River Stour, Kent

River Stour, Kent

The River Stour is a the generic name for a group of rivers in Kent, England. The Stour has Kent's second largest catchment area (the River Medway having the largest). Both Ashford and Canterbury are situated on it.

The lower half of the river is tidal; its original mouth was on the Wantsum Channel, an important sea route in medieval times. The river has three major tributaries, and many minor ones. For much of its length it and flows in a generally south-west to north-east direction.

Course of the river

The source, of what is known at that point as the Great Stour, is near Lenham, within a short distance of the River Len, a tributary of the Medway. That source is on the Greensand ridge and at first the river flows along the Low Weald valley at the foot of the ridge in a southeastward direction: three small streams enter from the north, having their headwaters on the ridge, before reaching a point where the river turns to the north east.

The town of Ashford marks the start of the middle section of the river, and the point where the several tributaries enter, the largest of which is the East Stour river from its source near Hythe. Now the Stour breaches the North Downs; for most of this distance there are no tributaries. After the Brook stream enters from the right there is now fifteen miles (24km) to Canterbury, where the river flows past the north end of the city. Fordwich, three miles (4.8km) further still, is the upper limit to which tides reach.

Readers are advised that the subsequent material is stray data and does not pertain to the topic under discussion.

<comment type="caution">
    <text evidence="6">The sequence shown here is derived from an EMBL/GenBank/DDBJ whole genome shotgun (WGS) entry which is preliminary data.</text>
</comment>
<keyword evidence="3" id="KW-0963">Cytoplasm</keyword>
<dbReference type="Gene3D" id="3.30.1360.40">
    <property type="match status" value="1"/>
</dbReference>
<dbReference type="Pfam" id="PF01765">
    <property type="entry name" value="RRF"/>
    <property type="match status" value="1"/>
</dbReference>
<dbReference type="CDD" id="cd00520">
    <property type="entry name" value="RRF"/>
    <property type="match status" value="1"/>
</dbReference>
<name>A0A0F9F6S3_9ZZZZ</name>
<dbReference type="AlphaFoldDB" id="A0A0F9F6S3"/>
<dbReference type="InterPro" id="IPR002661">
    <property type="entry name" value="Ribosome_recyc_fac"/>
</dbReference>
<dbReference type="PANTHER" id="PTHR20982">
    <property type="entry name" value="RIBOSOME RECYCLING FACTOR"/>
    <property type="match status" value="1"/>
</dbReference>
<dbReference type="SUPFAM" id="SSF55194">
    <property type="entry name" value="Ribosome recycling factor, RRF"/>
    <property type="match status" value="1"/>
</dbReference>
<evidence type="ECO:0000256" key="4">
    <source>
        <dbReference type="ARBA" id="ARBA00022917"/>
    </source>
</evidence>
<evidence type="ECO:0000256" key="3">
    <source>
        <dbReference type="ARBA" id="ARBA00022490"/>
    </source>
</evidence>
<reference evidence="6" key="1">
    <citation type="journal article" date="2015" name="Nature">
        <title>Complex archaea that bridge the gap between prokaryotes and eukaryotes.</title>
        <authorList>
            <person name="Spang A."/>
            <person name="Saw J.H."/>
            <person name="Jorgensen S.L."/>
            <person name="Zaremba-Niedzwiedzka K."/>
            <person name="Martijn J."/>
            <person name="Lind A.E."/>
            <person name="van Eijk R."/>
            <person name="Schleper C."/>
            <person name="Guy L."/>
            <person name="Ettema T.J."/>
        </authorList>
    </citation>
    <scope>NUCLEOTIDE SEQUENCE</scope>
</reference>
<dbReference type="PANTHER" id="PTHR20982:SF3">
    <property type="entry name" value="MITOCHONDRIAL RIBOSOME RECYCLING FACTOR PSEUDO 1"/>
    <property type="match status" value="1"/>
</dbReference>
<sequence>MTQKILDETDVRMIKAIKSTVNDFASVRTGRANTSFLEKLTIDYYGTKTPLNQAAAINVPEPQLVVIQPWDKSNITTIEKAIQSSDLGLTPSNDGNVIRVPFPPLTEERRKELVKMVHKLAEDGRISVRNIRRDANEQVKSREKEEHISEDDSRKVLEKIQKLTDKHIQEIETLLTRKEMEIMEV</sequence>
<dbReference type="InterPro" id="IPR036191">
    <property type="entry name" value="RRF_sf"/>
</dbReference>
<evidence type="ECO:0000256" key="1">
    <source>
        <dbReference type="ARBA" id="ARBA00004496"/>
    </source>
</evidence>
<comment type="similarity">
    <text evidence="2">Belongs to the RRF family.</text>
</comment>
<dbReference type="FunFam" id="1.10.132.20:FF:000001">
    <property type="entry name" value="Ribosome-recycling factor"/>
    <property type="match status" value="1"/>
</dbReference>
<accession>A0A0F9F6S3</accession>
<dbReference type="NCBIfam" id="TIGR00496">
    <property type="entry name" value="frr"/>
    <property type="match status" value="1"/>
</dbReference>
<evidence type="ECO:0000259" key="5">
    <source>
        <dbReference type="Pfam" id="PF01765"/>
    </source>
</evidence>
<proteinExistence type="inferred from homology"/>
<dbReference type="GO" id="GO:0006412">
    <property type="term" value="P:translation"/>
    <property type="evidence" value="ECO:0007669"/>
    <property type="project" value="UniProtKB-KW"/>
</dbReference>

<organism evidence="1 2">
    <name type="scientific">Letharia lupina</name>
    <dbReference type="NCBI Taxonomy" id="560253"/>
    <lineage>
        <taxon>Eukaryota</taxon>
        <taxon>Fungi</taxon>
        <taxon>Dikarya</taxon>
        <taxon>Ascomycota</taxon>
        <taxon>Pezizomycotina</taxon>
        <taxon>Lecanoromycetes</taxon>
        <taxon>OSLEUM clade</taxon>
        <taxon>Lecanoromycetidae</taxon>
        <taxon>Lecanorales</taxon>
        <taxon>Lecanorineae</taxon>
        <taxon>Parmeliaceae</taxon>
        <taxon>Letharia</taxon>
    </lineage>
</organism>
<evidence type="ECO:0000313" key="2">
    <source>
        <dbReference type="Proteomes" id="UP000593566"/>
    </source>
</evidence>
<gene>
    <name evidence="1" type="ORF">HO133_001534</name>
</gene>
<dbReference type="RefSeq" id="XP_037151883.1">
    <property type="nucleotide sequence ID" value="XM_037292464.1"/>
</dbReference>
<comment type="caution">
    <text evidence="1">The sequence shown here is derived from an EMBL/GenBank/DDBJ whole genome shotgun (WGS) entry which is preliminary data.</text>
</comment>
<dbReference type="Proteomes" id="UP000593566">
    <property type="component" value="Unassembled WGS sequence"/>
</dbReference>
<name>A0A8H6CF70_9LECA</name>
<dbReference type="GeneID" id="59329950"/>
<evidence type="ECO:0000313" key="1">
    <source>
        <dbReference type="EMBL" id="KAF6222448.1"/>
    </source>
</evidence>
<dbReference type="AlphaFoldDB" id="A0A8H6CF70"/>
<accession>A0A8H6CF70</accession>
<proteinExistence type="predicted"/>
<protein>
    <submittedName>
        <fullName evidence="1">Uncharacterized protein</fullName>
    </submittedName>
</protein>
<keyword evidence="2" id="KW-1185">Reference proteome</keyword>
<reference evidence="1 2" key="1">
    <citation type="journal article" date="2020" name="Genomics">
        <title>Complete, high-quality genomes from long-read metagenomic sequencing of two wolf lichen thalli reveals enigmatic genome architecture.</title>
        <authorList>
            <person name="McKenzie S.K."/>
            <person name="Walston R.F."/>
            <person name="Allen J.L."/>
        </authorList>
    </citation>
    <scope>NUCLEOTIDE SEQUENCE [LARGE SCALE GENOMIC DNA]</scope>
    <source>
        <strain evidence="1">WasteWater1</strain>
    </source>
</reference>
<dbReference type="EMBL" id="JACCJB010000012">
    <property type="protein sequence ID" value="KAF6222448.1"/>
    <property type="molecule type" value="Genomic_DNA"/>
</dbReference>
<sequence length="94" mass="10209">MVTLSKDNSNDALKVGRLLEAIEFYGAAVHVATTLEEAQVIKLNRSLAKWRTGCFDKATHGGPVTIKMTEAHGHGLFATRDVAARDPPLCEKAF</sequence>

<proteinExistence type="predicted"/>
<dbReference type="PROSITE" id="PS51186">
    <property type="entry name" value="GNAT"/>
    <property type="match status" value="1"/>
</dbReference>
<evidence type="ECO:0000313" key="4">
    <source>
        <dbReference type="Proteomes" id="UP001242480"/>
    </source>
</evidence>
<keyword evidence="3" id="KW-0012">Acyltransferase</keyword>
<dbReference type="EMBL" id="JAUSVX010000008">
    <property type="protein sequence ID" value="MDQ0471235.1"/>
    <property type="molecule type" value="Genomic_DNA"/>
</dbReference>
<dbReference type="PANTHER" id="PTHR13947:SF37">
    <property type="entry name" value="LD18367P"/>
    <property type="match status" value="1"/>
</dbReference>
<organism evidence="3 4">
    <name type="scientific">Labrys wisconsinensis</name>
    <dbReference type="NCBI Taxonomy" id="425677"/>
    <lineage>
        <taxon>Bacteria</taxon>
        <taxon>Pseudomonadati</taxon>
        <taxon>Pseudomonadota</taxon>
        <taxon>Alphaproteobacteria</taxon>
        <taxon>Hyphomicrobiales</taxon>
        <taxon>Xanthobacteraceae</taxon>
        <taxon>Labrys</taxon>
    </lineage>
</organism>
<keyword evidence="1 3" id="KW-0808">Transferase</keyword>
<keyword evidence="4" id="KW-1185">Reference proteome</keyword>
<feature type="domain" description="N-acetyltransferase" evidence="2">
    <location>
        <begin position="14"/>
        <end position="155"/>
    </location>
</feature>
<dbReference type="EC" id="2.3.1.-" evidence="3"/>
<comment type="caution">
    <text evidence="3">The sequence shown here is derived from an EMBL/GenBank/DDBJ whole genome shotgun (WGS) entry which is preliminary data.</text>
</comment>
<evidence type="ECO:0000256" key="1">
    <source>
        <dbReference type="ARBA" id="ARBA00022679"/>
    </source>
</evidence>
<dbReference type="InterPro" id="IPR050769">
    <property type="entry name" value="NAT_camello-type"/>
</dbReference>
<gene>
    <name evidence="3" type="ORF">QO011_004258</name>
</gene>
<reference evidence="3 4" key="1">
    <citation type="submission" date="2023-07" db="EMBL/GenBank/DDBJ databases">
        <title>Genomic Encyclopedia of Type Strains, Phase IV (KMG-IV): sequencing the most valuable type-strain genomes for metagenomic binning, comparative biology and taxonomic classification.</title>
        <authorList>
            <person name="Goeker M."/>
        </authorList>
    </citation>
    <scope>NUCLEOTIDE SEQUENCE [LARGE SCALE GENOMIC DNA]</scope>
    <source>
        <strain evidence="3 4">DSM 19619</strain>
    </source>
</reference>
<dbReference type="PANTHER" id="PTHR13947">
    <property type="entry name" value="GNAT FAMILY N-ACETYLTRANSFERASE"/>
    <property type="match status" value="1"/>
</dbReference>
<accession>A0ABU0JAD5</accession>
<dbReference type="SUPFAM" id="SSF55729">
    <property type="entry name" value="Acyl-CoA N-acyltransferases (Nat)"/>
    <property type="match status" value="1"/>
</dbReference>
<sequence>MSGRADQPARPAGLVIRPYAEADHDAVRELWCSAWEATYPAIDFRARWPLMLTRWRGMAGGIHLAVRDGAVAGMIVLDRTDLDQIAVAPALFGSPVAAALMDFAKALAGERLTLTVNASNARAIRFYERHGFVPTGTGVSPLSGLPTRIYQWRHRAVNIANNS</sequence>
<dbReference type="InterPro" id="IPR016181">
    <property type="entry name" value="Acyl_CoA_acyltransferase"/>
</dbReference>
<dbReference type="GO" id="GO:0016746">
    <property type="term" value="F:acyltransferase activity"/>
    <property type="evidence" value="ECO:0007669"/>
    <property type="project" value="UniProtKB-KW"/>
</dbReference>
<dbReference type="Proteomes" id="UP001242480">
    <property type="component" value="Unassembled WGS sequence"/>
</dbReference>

Beyond Fordwich, at the hamlet of Plucks Gutter,TR 26943 63444 the second of the large tributaries enters the main river: the 18.9 mile (30.2km) River Little Stour , which begins life as the springfed Nailbourne Stream. The twin villages in the parish of Stourmouth (West and East) mark the original point where the Stour entered the erstwhile Wantsum Channel, a strait used for hundreds of years until silting and land reclamation turned the sea channel into a large drainage ditch. At this point the third large tributary, the 8.4 mile (13.4km) Sarre Penn (named locally as the ‘’Fishbourne Stream’’) enters with the Wantsum Channel .Here the river turns southwards and, after making a loop to take it in a northward direction, it enters the Strait of Dover at Pegwell Bay. The Stonar Cut obviates the need for seagoing craft to take the longer route around the loop.


From the tidal limit at Fordwich to the sea the river is fringed with marshes. Most of them are located on what was the floor of the Wantsum Channel, whilst those to the south lie behind the sand dunes of the Sandwich Flats. These marshes are criss-crossed with drainage ditches. The principal marshes are those of Chislet, within the ancient estuary of the river; Wade, west of Birchington; and Ash Level.

The Stonar Cut